This is simply a question, I honestly do not expect to get a dissertation. :-)
This way I am perhaps better able to form some sort of mental picture here.
edited to say:
defining undisturbed: not dug over, not groomed, not bulldozed, allowed to grow as is for at least 10 years.
I was working on a masters in conservation biology at SUNY ESF until recently, I got interested in invasives and their spread in a course I took, three credit hours of "Ecology and Management of Invasive Species," and focused on invasions in Australia and Hawaii.. though to be fair I was working on amphibian and fungal invasive and am not a plant ecologist. Two of my close friends are, however, and two summers ago I spent a good amount of time hiking fenlands (maybe once or twice a week for 3-4 hours of counting and IDing fen species, not consistently all summer but I enjoy it so I was invited often) for his dissertation. I took three 4-credit classes (field/lab classes) which involved field trips every other week into some of the more undisturbed areas around here. The classes were bryophyte ecology, mycology, and herpetology. Aside from that I try to take my dog for a substantial hike every week in warmer seasons, and I do take her into areas of habitat with varying disturbance levels and native plant diversity. My yard backs on a hillside (not pristine environment by any means.. but I have a pileated woodpecker) with huge black walnuts that have been there close to a century.. if not longer.. and which are now being threatened by virginia creeper planted by people who owned my house between 12 and 15 years ago sometime.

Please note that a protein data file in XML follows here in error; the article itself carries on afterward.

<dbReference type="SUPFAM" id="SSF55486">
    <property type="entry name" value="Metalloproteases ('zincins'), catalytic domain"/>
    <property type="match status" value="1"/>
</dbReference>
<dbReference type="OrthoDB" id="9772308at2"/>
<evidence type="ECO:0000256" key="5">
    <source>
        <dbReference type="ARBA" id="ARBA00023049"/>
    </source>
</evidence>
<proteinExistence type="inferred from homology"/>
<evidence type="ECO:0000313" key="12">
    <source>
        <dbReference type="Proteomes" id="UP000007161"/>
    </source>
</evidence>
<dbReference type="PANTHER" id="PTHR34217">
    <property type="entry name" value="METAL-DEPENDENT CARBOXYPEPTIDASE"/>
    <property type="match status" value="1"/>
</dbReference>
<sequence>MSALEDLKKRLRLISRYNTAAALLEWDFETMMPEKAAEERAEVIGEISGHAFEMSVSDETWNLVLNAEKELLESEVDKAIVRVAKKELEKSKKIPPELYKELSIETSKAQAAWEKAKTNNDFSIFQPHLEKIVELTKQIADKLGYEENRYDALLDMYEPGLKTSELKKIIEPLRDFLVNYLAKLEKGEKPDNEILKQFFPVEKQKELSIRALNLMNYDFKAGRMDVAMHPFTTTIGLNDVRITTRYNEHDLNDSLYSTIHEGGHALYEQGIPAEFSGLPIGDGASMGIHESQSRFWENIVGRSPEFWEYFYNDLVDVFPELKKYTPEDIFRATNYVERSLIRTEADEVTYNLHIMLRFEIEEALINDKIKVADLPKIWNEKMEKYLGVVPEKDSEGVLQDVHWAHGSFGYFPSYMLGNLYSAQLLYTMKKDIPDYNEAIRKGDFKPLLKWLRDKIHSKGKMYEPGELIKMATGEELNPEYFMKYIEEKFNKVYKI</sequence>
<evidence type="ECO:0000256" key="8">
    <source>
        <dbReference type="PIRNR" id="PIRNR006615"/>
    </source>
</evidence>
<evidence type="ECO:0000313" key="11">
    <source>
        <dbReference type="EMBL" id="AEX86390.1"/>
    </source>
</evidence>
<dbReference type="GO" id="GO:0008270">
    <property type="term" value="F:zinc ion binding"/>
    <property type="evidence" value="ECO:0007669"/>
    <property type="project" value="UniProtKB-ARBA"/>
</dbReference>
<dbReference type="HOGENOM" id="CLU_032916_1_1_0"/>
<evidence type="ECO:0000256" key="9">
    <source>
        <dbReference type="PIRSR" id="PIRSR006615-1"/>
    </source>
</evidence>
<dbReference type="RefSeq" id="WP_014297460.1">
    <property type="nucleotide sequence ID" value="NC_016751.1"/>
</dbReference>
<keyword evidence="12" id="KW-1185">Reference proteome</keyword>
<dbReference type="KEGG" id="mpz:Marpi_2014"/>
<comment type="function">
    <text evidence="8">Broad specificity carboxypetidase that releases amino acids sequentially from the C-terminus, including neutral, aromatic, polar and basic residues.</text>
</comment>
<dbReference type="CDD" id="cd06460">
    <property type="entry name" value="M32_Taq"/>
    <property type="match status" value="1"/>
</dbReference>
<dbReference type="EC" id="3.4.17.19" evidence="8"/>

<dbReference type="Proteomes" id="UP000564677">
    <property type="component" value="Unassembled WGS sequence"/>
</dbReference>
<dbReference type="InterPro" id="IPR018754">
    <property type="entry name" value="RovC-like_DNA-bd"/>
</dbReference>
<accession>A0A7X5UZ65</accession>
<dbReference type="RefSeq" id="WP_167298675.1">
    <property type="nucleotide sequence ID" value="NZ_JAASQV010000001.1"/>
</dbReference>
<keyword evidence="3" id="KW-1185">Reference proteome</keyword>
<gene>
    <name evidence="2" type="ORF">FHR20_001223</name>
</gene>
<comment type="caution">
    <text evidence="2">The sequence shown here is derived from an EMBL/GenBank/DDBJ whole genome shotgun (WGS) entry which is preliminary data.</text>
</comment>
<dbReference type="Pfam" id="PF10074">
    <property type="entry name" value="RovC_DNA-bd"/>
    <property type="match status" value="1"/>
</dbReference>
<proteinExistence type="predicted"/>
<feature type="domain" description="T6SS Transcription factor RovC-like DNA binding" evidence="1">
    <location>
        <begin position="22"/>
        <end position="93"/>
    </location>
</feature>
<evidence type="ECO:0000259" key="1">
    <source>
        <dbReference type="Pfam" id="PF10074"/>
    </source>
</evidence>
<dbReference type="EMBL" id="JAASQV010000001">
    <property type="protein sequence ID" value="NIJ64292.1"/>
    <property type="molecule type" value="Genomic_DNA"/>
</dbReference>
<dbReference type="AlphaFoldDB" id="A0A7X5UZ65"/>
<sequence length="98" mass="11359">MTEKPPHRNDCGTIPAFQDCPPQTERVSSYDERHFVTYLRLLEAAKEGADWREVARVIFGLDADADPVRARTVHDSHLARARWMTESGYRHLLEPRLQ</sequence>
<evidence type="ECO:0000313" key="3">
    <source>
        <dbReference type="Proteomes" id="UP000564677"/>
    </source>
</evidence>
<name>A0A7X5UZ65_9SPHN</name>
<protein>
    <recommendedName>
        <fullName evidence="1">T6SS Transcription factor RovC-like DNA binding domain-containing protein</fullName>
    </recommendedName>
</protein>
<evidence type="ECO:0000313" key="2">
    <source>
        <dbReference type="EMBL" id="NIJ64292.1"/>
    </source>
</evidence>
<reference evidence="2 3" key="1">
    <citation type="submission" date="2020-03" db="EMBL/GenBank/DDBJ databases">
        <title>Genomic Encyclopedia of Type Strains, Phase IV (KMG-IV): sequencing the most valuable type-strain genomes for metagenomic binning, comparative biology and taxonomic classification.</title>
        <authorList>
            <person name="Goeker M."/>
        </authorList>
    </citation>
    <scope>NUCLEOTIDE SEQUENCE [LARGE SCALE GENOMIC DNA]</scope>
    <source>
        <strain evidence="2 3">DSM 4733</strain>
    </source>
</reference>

There's a lot to be said for book knowledge and a lot to be said for actual observations. But please don't be fooled into a sense of security (and I'm not saying you are) by observing places in your environment which seem to be doing well and free of invasives.. and thinking the problem is being exaggerated. I grew up on Long Island.. the 'forests' there are a sad shadow of native habitat.. I don't know of a single place I can go on Long Island that retains a native habitat without any invasives.. While in Central NY I think that may be more plausible.. though I don't have the facts to back that up ;).
I'm a restoration volunteer at both Moraine Hills State Park and Glacial Park in McHenry, IL. I have been putting in 10/hrs a month at Moraine for the last 5 years, and 10/hrs monthly at Glacial for the last 3 months. I also do extensive hiking at both places, probably an additional 10 hours a month at each.
My first involvement with prairie/woodland/wetland restoration was probably the West Chicago Prairie, around 15-20 years ago.
A good example of invasive plants can be seen where I live in upstate NY. Garlic mustard, specifically. It's growing, for instance, all along the creek that borders the back of my yard. It's a non-native that was originally brought here as a pot herb by the Colonists, which shows how long it has been here (and they must have been desperate, because it tastes pretty bad). But it's not an invasive because it's foreign. It's an invasive because the white-tailed deer won't eat it. They would rather eat native plants, and that's exactly what they do. Their population is gigantic, larger than it has ever been in the history of North America. They are the largest habitat destroyer outside of human beings. So is the problem garlic mustard, a furrin invasive? Is it that simple? NO. If there were no garlic mustard, there would still be enormous losses of native woodland plants in upstate NY because of the deer, and the deer population is out of control because of the loss of predators, and the predators are lost because of our killing them and destroying their habitat, so it all comes back to us, not the garlic mustard.